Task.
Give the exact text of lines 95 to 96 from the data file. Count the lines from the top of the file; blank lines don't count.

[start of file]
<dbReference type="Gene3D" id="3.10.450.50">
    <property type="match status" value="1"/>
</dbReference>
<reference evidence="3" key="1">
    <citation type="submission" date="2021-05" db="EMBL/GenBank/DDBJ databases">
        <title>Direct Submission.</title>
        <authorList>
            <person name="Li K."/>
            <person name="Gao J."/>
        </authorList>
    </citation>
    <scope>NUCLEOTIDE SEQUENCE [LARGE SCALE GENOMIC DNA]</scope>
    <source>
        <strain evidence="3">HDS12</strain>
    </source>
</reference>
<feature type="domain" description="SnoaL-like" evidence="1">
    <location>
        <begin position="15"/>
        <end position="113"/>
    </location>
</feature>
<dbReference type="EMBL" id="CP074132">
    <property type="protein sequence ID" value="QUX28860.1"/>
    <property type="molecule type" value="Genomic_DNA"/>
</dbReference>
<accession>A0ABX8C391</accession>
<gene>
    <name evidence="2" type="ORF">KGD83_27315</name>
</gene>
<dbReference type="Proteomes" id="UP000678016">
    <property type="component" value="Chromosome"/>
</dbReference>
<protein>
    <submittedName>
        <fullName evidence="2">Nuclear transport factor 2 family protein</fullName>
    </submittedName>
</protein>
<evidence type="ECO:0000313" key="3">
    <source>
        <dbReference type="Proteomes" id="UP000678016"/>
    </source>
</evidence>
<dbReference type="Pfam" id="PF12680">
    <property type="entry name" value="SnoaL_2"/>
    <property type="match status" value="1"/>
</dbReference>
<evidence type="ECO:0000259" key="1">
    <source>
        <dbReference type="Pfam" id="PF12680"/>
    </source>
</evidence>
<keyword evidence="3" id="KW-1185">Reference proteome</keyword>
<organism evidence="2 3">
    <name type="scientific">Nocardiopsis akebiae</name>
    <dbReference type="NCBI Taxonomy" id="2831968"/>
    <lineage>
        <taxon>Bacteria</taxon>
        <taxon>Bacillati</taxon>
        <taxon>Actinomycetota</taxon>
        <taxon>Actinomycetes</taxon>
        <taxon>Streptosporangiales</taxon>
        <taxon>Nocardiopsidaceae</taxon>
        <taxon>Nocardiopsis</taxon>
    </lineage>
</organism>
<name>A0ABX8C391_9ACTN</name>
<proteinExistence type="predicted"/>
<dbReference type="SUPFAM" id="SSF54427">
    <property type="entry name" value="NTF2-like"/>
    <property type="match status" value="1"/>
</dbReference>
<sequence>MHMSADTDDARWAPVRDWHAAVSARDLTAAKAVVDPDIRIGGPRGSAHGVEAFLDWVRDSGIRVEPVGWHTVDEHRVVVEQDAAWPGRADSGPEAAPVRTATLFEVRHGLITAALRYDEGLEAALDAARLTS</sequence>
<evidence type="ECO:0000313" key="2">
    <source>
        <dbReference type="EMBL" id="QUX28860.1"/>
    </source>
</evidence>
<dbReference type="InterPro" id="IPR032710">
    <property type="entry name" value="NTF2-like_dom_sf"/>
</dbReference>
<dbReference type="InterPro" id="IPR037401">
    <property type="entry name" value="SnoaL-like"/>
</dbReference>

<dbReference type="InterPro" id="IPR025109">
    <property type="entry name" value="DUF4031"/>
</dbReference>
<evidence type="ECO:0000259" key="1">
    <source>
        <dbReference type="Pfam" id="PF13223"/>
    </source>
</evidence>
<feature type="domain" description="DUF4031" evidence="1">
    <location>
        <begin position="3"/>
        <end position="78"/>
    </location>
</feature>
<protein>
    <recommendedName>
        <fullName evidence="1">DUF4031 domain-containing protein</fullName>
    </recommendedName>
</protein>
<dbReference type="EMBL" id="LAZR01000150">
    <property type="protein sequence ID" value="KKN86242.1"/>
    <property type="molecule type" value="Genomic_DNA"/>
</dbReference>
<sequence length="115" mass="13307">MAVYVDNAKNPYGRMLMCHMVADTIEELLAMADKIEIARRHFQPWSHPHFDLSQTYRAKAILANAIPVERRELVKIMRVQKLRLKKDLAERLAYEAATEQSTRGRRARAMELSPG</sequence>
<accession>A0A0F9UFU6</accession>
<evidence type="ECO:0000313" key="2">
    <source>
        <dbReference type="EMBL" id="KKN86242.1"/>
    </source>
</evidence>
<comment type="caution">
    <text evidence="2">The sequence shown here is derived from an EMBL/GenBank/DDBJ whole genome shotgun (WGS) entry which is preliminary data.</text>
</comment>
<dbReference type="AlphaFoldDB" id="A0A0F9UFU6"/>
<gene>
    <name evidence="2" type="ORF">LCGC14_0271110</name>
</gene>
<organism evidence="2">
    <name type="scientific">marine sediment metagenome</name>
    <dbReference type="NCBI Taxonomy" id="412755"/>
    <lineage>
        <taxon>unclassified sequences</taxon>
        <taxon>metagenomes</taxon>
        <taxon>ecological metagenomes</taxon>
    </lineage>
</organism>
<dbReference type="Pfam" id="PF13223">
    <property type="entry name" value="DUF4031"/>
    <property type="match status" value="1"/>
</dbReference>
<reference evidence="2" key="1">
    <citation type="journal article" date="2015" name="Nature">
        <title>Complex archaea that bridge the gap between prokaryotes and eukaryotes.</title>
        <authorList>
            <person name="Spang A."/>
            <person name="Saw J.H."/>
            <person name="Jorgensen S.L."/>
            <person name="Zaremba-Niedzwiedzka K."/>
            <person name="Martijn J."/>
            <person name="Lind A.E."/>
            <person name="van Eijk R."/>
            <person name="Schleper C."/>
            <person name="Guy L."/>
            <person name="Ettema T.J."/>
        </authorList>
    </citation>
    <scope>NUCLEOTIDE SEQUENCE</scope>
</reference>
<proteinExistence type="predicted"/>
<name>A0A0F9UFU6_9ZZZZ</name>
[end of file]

        <begin position="3"/>
        <end position="78"/>